Heating – In order to stay fit and healthy a boa needs to be able to thermoregulate, that means to adjust their body temperature by using their environment. Therefore the vivarium needs a thermal gradient – warmer, and cooler areas.
The ambient temperature should be around 28 – 30 C (82-90 F) with a basking area (hot spot) of around 32 – 35 C (90 – 95 F). At night this temperature can drop by a couple of degrees. The heat can be provided by heating pads, and/or incandescent or ceramic bulbs. Whichever heat source is used a thermostat is vital for ensuring that the correct temperature is maintained. At least 2 thermometers should be positioned in the enclosure, one to measure ambient temperature, and one in the basking area both positioned approximately 1” (3cm) above the floor. Ideally a third should be positioned close to the branch where the snake can bask. Heat bulbs must always be protected with a mesh guard to prevent burns.
Lighting – Boa constrictors are nocturnal so no special lighting is required. Small incandescent or flourescent bulbs can be used to light the vivarium if required. Note that incandescent (standard light bulbs) give off quite a lot of heat and so should be used only in conjunction with a thermostat and mesh guard.
Hiding places – Hollow logs, bark, cardboard boxes… whatever you choose to furnish your snake’s vivarium with you should aim to provide places for hiding and climbing. You want to provide hiding places at both the warm and cooler end of the enclosure, and ensure that branches and climbing furniture is secure and will take your snake’s weight. While rocks can be used to fashion caves, care must be taken to ensure that they are secure and won’t fall and cause injury if dislodged.
Water – A bowl of fresh water should always be provided. Replace the water every other day, or immediately if soiled. Many boas like to bath in water, especially if they are about to shed, so the water bowl should be large enough for them to coil into.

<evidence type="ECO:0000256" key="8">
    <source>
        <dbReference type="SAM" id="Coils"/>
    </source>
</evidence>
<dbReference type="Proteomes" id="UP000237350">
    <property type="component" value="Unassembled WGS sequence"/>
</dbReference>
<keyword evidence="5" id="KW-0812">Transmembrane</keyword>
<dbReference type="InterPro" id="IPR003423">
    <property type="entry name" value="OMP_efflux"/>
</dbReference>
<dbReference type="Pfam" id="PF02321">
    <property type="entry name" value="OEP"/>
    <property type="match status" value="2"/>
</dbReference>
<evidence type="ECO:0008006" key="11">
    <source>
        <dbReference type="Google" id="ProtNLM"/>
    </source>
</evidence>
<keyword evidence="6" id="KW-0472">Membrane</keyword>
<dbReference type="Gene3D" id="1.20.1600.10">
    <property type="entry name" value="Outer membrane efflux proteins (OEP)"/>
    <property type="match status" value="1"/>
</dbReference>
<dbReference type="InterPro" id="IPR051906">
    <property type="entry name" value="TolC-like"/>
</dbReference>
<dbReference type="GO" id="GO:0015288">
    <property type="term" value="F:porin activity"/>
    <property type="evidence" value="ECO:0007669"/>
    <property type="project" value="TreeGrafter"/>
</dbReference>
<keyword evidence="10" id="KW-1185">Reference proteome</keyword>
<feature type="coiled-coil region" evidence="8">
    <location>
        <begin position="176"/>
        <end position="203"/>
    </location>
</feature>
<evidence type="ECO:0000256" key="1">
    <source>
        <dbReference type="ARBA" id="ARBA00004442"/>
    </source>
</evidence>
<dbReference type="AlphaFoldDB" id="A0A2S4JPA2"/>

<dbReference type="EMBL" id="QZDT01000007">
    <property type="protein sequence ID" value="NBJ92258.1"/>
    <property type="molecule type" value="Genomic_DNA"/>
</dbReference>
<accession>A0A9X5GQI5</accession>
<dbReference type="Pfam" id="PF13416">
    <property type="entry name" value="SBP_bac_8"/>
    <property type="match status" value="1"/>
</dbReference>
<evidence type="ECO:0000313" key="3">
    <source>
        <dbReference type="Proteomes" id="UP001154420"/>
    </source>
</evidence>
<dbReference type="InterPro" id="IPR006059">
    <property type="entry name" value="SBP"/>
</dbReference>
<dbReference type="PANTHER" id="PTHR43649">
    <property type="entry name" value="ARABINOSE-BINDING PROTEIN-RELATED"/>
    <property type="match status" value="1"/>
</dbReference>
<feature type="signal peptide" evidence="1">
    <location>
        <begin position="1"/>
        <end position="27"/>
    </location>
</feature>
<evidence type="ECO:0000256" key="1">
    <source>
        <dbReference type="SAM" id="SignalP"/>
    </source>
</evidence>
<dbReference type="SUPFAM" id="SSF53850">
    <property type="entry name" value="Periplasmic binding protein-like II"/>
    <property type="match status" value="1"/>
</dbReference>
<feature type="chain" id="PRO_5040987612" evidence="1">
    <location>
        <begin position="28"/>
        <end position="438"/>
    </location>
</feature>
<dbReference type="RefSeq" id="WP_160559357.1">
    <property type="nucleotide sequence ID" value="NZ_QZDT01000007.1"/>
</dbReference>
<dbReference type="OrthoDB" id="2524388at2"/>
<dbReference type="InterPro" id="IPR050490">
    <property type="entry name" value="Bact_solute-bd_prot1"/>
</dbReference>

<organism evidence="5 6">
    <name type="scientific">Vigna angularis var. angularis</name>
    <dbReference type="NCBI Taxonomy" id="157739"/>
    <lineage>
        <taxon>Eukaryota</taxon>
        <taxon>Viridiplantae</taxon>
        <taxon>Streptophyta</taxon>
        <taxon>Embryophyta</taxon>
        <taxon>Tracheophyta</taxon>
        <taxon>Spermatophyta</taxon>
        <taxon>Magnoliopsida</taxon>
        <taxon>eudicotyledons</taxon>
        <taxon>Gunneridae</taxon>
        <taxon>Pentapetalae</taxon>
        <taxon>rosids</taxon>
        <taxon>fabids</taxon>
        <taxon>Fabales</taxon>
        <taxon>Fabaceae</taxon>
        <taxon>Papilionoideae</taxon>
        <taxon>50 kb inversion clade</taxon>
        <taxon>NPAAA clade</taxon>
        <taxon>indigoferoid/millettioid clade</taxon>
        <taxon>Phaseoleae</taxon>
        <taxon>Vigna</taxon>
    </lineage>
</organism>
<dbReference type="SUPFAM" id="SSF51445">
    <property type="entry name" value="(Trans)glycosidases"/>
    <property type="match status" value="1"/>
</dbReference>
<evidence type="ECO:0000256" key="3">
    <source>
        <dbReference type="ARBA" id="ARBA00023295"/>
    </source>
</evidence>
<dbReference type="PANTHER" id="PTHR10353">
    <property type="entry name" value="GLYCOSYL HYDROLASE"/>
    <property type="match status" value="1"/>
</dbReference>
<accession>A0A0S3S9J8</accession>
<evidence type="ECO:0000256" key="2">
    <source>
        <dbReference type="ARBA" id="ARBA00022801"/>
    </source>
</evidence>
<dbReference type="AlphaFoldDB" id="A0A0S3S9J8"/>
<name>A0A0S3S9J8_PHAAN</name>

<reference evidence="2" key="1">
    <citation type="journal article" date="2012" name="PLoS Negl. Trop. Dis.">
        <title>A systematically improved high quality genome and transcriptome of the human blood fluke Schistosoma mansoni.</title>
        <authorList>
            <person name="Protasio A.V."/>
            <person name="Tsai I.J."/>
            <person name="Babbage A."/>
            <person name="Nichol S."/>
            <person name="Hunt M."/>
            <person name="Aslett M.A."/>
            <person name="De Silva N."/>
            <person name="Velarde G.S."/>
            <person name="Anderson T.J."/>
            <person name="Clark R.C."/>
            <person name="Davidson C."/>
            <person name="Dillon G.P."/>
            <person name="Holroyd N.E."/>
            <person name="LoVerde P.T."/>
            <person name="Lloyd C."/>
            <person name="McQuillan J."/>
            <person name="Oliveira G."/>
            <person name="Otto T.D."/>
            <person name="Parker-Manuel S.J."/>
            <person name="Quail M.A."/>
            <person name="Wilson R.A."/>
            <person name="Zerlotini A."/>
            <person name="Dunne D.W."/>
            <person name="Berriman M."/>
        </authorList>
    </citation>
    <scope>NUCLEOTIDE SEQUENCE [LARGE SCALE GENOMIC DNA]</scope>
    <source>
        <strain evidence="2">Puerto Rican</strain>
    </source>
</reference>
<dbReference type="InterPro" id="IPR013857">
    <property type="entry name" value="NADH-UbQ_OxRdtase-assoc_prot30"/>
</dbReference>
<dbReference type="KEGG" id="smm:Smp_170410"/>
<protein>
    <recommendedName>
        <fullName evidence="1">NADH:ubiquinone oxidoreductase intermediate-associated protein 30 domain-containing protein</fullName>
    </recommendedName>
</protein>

Handling your Boa Constrictor
One of the reasons that the Boa Constrictor is such a popular choice with reptile enthusiasts is that they are often very docile and handleable. While a newly acquired, or young snake may be shy and aggressive, with patience and persistance they will get used to you.
Start slowly, first placing your hand in the vivarium near the snake, then touching it, then picking it up for short periods. Always move slowly and calmly, and over time your boa will come to realise that you are not a threat. Even a young boa is quite strong, so avoid allowing it to coil around your neck. If the snake wraps around you, simply unwind it gently from the tail. Remember that a large boa can be quite a handful so for safety always have another person nearby when handling a large snake.
Breeding snakes is a very rewarding experience but is a specialist subject matter which goes beyond the scope of this boa constrictor care sheet. Check the breeding section of this website for an in depth discussion of the topic.
Newly acquired snakes should be checked by a vet. Not all vets are experienced with snakes so try and find a reptile specialist in your area. It is also a very good idea to invest in a good book on snake health which will help you to spot any potential problems early. I highly recommend “What’s Wrong With My Snake?” by Rossi and Rossi.
Other resources : A guide to the common boa